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IABFM Articles > > Risk Management > The Dimensions of Risk - March 1999


The Dimensions of Risk - March 1999


By Michael Vincent

28 December, 2006

Risk is many things to many people but underlying the differences are the basic principles of risk identification and risk financing as the underpinning of all risk analysis.

 

This month we look at the local government sector, this is a frequently ignored area of government but in reality the one that has the most direct effect on our day to day living environment.  The basic services of life are supplied by local government but beyond the collection of rubbish and the registering of animals we probably don't give it a second thought.

 

Robin Hosking works in the area and has sought to research the risk functioning of local councils; he chose this area because he is dedicated to the application of risk management within local government.  He found some very interesting results in his examination of councils throughout Australia.

 

The view held by a significant number of people is that risk management is either some sort of elaborate excuse not to take risks, in other words a reason to follow a conservative low risk approach to business, or is only concerned with occupational health and safety.  This view supports the idea of taking few risks and risk management is only about insurance.  This Robin found to be a short sighted view as it limited the potential for councils to identify real risks and the impact on a community.

 

At this stage it is worthwhile to reflect on his first finding above and not let ourselves think that the view is only limited to local government, indeed this view is probably widespread throughout the public and private sectors.

 

Not all risks need to be treated, but identification is essential to allow analysis.  The sorting of risk into low likelihood or low consequence events which may be better managed by inaction because of cost, through to high likelihood or high consequence events which had better be managed effectively so that the council is not facing a fatal outcome.  Most councils have addressed risk but the survey found that the processes and procedures are complex and not user friendly or even understandable in a large number local government entities.  Accordingly staff in many cases are suspicious of risk management because of generally unworkable policies.

 

Councils either manage directly or outsource a significant number of activities that place not just the council employees at risk but also the wider local community. 

 

Some of the major services are: -

 

1. Road design, building and maintenance.

2. Storm water disposal including construction and maintenance.

3. Common effluent drainage maintenance.

4. Traffic signs and line marking.

5. Design, construction and maintenance of footpaths.

6. Parks and reserve design, construction and maintenance.

7. Tree planting in streets and parks

8. Immunisation programs.

9. Swimming pools.

10. Recreation centres and sports grounds.

11. Health inspections including food premises.

12. Parking and traffic controls.

13. Street lighting.

14. Public libraries.

 

Services to support the above activities are: -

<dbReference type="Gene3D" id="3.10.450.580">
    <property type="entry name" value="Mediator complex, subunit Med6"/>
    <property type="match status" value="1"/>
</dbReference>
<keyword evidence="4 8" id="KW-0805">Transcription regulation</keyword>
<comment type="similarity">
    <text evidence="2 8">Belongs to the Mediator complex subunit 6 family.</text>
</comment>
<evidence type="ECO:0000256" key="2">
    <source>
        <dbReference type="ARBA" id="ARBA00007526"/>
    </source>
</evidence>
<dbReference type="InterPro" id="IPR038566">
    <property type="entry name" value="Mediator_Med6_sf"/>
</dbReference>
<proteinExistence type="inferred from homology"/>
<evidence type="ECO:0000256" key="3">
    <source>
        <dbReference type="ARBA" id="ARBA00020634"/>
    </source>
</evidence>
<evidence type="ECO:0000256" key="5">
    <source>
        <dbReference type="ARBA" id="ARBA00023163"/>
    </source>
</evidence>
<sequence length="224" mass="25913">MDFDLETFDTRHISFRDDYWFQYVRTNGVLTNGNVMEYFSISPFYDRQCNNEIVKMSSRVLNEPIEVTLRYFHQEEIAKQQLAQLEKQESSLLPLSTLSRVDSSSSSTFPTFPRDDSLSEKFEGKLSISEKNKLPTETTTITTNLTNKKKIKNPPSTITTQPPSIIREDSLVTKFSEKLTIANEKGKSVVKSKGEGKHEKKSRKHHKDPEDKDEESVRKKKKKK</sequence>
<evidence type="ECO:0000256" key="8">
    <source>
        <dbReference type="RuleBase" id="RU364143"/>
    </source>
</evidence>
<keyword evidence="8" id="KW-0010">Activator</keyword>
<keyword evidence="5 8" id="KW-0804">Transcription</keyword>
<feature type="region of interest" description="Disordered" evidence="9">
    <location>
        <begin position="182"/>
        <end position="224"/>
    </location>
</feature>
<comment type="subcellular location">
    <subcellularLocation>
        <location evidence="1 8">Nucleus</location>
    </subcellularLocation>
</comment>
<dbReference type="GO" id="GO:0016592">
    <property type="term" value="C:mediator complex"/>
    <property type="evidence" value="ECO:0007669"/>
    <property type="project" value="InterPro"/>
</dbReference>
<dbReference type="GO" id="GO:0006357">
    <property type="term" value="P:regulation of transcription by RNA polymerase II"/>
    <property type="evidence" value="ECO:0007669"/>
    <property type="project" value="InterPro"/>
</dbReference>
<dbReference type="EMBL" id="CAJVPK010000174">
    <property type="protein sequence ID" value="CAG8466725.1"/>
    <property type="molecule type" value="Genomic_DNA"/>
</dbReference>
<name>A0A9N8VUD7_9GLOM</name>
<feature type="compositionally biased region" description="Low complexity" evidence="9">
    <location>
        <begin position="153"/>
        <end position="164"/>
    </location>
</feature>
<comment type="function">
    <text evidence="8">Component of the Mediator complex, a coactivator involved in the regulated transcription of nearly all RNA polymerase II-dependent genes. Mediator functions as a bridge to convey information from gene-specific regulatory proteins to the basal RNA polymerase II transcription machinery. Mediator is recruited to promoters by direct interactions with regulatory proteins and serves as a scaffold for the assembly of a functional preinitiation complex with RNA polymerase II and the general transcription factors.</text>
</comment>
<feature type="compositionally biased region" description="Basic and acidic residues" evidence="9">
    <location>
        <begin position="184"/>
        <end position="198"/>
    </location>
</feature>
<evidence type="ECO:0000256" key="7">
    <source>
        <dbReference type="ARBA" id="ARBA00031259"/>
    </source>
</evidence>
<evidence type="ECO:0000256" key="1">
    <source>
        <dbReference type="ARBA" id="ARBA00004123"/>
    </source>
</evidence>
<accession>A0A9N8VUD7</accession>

1. Industrial relations and human resource management.

2. Advice on planning issues.

3. Project planning and management.

4. Records management.

5. Finance/treasury management.

6. Rates collection and processing.

7. Drainage advice.

8. Engineering advice.

9. Human resources.

10. Occupational health and safety.

11. Information technology.

12. Urban and social research.

13. Environmental management

 

The above lists are not exhaustive, indeed if you think for a while you can continually add to these lists. Accordingly the need to have a definitive policy that is easy to understand and implement and importantly acceptable to both staff and constituents is readily apparent.  It is an inditement on us all that the majority of councils are in their infancy as far as risk management is concerned.

 

A framework for risk management requires an understanding of the strategic and organisational planning within the entity.  An overriding aim of council must be to improve the community by a total commitment to all citizens through an honourable and ethical service that is transparent and inclusive of the wider community.  This is impossible without the application of risk management.

 

In conclusion, a different approach needs to be taken towards managing risk in the business activities of local government.  There needs to be a shifting of emphasis from programs that are focussed on negative impacts, that is creating an environment of inactive risk management, towards activities that improve the processes by which corporate success is achieved, that is by instilling a system of proactive risk management.

 

This changing environment will serve to heighten the awareness of line management who will be directly responsible for the processes and for the need to manage threats to the functions.  The entity can then take advantage of improved systems and procedures.

 

The focus is on the integration of risk management into the day to day culture of management and staff at all levels.   This can only be done by empowering the managers to manage and in return a demand for accountability and acceptance of responsibility. Only then will we get the councils we deserve and indeed expect in today's world.

 

Who would have thought that effective risk management would in fact give us better local government?

About the Authors

Department of Accounting and Finance

Faculty of Business and Economics

Monash University

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